Interdisciplinarity in science: A tentative typology of disciplines and research areas
Article first published online: 8 JUL 2003
Copyright © 2003 Wiley Periodicals, Inc.
Journal of the American Society for Information Science and Technology
Volume 54, Issue 13, pages 1237–1249, November 2003
How to Cite
Morillo, F., Bordons, M. and Gómez, I. (2003), Interdisciplinarity in science: A tentative typology of disciplines and research areas. J. Am. Soc. Inf. Sci., 54: 1237–1249. doi: 10.1002/asi.10326
- Issue published online: 2 OCT 2003
- Article first published online: 8 JUL 2003
- Manuscript Accepted: 24 APR 2003
- Manuscript Revised: 11 FEB 2003
- Manuscript Received: 14 OCT 2002
- Spanish research project. Grant Number: SEC97-1375
- Ministry of Education and Culture. Grant Numbers: FPI-95, SEC95-0082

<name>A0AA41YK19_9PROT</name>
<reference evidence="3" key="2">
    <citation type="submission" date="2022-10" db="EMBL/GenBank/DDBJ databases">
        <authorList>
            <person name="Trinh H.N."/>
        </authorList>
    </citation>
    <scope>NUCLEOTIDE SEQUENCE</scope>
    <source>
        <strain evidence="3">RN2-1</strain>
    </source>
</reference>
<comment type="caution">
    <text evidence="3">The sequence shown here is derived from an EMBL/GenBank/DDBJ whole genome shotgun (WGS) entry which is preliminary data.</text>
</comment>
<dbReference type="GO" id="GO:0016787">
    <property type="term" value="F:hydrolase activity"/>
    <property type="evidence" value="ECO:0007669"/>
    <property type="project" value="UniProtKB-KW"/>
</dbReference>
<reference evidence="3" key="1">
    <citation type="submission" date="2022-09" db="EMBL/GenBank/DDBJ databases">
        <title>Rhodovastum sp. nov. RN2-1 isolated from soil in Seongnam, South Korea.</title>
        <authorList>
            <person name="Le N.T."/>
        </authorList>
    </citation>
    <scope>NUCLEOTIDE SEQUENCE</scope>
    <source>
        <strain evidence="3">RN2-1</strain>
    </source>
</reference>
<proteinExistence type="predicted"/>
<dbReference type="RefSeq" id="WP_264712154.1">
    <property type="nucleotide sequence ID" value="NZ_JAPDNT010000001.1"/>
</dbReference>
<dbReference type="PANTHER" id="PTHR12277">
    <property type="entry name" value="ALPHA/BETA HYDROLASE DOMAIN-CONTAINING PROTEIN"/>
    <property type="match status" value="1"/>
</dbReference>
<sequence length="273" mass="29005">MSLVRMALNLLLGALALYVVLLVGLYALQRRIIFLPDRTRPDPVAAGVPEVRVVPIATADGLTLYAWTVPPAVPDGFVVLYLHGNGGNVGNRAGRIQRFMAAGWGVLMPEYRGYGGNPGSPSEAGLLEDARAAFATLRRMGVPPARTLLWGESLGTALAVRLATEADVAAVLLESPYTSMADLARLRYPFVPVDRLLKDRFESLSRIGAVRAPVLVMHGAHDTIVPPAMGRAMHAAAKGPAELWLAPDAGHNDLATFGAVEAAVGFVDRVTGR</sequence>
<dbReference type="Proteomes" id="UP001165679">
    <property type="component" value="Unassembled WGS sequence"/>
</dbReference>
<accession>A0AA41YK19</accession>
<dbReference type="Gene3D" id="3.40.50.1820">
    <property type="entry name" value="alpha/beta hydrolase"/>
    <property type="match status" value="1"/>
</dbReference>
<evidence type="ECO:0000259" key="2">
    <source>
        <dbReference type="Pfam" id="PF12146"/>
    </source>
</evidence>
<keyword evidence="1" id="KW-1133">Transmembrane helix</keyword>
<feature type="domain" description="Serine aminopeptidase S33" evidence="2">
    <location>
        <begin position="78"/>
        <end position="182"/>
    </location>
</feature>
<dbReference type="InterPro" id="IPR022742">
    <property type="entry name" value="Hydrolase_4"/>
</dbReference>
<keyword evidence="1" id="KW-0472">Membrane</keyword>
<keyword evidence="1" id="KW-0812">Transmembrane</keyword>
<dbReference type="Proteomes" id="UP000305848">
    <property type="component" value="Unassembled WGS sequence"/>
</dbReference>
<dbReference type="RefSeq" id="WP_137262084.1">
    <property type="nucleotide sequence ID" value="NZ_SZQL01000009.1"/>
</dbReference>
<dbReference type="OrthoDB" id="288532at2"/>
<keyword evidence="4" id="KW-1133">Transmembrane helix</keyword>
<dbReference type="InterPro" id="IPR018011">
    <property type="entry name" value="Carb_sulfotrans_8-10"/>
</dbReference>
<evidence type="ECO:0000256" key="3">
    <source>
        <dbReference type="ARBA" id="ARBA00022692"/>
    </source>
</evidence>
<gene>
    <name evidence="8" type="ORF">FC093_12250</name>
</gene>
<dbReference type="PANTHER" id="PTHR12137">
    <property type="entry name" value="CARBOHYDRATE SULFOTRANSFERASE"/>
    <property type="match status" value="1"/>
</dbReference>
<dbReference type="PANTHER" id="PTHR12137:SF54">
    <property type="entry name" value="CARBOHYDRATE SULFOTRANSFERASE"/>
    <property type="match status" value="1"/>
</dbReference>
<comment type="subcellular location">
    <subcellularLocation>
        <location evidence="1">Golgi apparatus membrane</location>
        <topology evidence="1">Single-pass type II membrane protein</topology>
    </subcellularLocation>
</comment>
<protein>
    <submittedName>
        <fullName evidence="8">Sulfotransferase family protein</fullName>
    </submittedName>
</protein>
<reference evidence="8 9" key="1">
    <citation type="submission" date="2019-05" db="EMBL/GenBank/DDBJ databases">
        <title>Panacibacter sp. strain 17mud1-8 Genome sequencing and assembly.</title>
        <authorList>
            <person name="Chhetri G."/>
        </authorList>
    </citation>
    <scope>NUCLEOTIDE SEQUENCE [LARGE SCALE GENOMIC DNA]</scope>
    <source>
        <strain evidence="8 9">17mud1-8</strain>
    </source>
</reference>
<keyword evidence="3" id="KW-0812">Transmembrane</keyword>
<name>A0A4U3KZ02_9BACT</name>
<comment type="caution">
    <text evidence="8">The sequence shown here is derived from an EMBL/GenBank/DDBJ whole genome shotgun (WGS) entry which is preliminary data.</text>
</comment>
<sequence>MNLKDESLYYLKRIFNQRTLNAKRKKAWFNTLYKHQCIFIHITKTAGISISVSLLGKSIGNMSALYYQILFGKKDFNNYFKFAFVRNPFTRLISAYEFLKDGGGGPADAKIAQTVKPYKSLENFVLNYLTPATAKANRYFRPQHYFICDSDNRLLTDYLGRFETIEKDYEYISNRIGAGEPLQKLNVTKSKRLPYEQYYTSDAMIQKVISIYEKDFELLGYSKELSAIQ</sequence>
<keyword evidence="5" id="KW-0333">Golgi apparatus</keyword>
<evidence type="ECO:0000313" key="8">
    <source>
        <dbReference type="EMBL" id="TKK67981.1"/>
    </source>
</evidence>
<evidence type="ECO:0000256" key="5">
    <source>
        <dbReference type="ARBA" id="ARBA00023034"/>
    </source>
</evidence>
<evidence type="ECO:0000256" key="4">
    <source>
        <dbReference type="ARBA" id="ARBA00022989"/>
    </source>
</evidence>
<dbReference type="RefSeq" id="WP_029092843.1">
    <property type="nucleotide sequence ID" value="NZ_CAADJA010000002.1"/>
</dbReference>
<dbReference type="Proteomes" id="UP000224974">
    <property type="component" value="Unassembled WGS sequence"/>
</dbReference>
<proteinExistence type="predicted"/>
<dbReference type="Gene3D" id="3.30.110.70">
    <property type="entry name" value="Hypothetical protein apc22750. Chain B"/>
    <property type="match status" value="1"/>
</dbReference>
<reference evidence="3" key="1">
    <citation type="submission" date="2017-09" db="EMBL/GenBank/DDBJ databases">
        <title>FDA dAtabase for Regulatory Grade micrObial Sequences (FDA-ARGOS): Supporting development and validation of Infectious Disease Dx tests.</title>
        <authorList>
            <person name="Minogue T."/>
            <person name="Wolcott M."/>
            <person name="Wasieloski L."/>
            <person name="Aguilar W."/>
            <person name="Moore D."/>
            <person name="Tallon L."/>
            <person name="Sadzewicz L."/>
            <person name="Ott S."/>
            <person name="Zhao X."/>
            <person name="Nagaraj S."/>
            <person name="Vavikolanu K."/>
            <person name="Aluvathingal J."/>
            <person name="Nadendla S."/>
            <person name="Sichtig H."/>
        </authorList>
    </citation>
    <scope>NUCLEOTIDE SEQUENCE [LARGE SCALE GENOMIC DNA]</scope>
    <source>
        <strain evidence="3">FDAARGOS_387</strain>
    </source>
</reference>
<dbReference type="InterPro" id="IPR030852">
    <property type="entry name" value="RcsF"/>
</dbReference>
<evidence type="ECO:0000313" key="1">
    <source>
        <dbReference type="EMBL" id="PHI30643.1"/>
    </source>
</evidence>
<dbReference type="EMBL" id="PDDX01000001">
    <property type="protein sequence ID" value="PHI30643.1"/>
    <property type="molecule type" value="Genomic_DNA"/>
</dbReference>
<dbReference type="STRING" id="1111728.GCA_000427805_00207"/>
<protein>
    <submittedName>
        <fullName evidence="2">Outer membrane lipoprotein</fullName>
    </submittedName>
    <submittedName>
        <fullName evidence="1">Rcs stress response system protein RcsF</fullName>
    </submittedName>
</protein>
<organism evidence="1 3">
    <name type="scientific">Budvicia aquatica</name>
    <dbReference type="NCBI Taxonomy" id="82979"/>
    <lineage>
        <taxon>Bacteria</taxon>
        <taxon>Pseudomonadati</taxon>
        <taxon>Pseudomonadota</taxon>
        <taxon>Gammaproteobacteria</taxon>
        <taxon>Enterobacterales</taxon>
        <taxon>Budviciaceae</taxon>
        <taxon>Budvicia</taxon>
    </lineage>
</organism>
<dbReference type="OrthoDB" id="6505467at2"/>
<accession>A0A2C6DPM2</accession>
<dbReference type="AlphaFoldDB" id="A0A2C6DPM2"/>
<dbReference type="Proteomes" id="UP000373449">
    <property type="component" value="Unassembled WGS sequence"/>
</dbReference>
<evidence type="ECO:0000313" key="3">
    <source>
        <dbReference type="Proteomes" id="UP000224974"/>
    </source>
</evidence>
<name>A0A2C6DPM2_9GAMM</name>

Interdisciplinarity is considered the best way to face practical research topics since synergy between traditional disciplines has proved very fruitful. Studies on interdisciplinarity from all possible perspectives are increasingly demanded. Different interdisciplinarity measures have been used in case studies but, up to now, no general interdisciplinarity indicator useful for Science Policy purposes has been accepted. The bibliometric methodology presented here provides a general overview of all scientific disciplines, with special attention to their interrelation. This work aims to establish a tentative typology of disciplines and research areas according to their degree of interdisciplinarity. Interdisciplinarity is measured through a series of indicators based on Institute for Scientific Information (ISI) multi-assignation of journals in subject categories. Research areas and categories are described according to the quantity of their links (number of related categories) and their quality (with close or distant categories, diversity, and strength of links). High levels of interrelations between categories are observed. Four different types of categories are found through cluster analysis. This differentiates “big” interdisciplinarity, which links distant categories, from “small” interdisciplinarity, in which close categories are related. The location of specific categories in the clusters is discussed.